Two GLP's are in the mix, Abingdon and Maltese Falcon. This is my first experience with both. Abingdon has yet to register much of an impact on me, though Maltese Falcon is quite good. Like the Abingdon, the Ferndown Yellow and Brown is good stuff but doesn't give me a particular sense of individual identity, per se - My favorite tobaccos all have very strong and very distinct personalities, and so far it's simply an affable and enjoyable blend.

Then there is McClelland Blackwoods Flake from 2000. Exceptionally nice. I've had a difficult time with McC blends in the past, and have found a lot of them bitey, so some years back I secured a few to put away for long-term aging and this is one. I was fond of Blackwoods Flake new, but aged, it is splendid! It still carries that sweet, sharp, pungent flavor (raisin, to me) that seems a McC trademark, but any acidity has mellowed out of it and left only goodness.

The last tin is a mystery! I picked it up at the Rheinbach pipe show in 2007, and it's simply tagged "Latakia Flake". The brand name logo is so small that I cannot read it! It is "K&K-something". I'll have to solve it, though, because it's delicious stuff and I want more.

So there they are, traveling companions of the moment. At least a couple of them may be exhausted by the time of the flight, others will be replaced after, but forever onwards, to me they will always be the pipe tobaccos of the move.
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Tuesday, March 24, 2009

New Bloggy Buttons

One more note - I've just added a small new widget to this blog, to make it more convenient for readers to share anything that particularly interests them. Over in the left-side column, there are two new buttons - a "Subscribe" button that will easily allow readers to add the blog feed to their Google home pages, Yahoo home pages, RSS readers, etc, and a "Share" button that will allow readers to easily share the blog on Facebook, Twitter, Google, via email, etc. Each individual post is also followed by a "Share" button for easy sharing of specific posts or articles. The Talbert Pipe Blog gradually crawls into the 20th century! Here is an example of what it can look like if one clicks the "Subscribe" button to add the blog's articles to a Google home page, to be sure of not missing any posts:

Long-time readers may also note that post comments are now displayed under each post, rather than on a separate page. I thought this might make for interesting reading since the blog is likely to see more activity over coming months as we move back to the states.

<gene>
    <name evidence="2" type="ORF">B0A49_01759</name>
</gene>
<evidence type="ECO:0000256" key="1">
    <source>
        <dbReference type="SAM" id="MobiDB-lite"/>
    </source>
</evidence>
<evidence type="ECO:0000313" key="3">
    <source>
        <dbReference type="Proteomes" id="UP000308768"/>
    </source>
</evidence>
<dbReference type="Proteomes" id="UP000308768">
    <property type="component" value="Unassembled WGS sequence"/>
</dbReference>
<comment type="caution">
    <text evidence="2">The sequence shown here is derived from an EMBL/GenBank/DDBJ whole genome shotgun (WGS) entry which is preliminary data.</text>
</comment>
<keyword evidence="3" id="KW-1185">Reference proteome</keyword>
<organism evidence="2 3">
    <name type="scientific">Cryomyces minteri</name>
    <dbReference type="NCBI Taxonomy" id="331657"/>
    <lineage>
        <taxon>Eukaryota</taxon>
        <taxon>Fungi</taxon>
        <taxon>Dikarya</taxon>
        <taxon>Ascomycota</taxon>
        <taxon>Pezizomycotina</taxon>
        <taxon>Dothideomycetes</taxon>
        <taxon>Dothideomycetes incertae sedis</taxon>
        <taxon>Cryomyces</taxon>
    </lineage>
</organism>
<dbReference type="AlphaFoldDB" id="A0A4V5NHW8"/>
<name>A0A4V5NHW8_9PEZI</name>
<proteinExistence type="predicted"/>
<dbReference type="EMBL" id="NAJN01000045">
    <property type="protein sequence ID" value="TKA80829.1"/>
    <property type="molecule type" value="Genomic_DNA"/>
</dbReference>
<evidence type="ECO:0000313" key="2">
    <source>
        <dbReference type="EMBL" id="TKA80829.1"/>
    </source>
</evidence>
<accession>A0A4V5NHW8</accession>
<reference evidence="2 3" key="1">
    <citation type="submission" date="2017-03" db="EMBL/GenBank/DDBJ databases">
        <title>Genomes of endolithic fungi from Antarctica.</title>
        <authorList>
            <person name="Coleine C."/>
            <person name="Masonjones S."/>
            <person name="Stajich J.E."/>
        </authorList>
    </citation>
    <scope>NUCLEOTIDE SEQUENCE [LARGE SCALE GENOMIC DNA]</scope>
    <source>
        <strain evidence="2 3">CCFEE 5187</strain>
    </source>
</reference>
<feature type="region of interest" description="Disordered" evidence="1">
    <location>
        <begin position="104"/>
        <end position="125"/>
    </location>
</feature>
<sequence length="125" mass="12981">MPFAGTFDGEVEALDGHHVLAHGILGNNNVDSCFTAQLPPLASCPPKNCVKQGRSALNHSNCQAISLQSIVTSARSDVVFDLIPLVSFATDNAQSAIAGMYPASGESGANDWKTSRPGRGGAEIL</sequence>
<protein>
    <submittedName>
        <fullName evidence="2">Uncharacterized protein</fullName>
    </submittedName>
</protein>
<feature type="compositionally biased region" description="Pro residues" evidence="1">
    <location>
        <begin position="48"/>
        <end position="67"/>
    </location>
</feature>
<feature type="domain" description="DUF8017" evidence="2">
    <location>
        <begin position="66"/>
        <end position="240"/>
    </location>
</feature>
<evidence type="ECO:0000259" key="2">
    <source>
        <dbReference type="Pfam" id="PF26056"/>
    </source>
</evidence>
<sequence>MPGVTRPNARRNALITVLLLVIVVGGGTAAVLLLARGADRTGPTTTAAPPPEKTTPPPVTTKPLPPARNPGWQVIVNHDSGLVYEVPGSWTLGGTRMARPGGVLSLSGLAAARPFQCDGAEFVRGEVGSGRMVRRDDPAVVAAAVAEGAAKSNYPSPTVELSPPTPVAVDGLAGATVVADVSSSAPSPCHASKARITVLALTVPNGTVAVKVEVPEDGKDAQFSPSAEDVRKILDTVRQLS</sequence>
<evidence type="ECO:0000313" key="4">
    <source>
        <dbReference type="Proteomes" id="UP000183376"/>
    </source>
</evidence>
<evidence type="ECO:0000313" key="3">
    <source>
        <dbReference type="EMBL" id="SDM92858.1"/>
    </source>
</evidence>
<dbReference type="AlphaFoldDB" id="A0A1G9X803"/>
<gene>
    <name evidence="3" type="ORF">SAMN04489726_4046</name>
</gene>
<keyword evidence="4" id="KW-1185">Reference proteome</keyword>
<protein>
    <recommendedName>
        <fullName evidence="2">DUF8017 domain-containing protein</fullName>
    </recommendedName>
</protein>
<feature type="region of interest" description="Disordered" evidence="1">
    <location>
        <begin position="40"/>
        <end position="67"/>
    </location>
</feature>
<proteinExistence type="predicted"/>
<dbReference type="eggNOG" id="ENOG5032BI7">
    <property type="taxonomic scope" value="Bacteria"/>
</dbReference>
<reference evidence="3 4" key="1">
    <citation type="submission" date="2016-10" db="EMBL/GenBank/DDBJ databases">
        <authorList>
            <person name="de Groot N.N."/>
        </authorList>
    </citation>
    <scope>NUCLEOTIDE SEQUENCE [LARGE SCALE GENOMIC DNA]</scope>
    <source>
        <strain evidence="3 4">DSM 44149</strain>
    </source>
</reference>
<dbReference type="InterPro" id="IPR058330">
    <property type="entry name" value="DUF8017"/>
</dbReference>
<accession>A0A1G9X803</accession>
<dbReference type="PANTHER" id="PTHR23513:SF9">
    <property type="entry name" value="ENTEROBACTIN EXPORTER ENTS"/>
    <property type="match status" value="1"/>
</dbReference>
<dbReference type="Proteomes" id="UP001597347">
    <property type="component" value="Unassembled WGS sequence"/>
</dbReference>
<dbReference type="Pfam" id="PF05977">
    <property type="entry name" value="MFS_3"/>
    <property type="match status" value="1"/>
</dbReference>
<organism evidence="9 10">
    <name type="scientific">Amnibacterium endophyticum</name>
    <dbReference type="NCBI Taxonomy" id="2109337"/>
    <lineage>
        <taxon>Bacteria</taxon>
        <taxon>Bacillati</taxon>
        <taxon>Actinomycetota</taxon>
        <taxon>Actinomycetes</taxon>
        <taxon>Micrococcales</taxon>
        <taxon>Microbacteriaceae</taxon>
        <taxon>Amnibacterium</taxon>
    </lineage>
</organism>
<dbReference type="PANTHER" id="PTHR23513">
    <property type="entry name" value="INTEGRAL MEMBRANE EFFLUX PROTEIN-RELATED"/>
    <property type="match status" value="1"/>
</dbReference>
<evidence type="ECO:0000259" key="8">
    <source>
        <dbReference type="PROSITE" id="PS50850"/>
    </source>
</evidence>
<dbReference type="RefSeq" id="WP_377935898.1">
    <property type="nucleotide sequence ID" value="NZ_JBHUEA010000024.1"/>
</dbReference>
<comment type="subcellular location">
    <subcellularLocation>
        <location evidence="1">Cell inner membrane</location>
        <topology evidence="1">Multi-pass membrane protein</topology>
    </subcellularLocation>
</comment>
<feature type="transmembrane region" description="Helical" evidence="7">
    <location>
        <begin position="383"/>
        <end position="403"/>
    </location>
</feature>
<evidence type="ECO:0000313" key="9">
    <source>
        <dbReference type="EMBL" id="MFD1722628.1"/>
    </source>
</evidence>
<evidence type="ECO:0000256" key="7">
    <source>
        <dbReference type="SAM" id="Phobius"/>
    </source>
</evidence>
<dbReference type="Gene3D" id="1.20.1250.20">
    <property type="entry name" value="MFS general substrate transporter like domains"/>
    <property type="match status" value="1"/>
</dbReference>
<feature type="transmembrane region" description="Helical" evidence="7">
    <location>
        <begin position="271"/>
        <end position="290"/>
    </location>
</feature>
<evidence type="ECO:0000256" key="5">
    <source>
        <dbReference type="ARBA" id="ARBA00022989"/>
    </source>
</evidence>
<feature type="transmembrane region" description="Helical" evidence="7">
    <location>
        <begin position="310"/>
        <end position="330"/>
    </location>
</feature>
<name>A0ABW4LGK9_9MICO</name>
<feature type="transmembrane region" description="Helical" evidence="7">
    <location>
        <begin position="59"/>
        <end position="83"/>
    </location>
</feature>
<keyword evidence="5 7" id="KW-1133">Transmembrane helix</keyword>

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Sunday, March 22, 2009

A Note on Forums

A quick follow-up note on that last post's Big News - I have posted the story around to some of the various larger pipe forums on the net, and will try to follow up replies for a few days at least, but I expect that the time crunch and circumstances here will quickly consume all my time and leave none for further forum chat. The only pipe forum I was unable to post the news to was P&T Foundations - I've been so busy lately that my membership there expired without my even noticing it, and I don't want to try and renew it till we're back in the states, since we'll undoubtedly be changing bank cards and all that too, for billing purposes. If anyone in Foundations has any major questions about this, please address them to me by email since I won't be seeing them in the forum, at least not for a while. Merci!

Friday, March 20, 2009

There and Back Again

Biz News - Fans of the more unusual Talbert Briars might want to take a look at this Ebay auction, on an odd piece done a couple years back for a special order. No new pipes from me, though, for reasons that are about to be obvious....

It seems like it has been a terribly long time since I have updated this blog, especially since the days when I could manage new posts each week, sometimes even every couple of days. Not so in 2008 - For us, like so many others, it has been a very difficult year and I have been too busy simply trying to stay fed and sheltered to keep up with my online writing. This may change soon, though, for today's picture is the harbinger of major news -

My wife and I are moving back to the United States!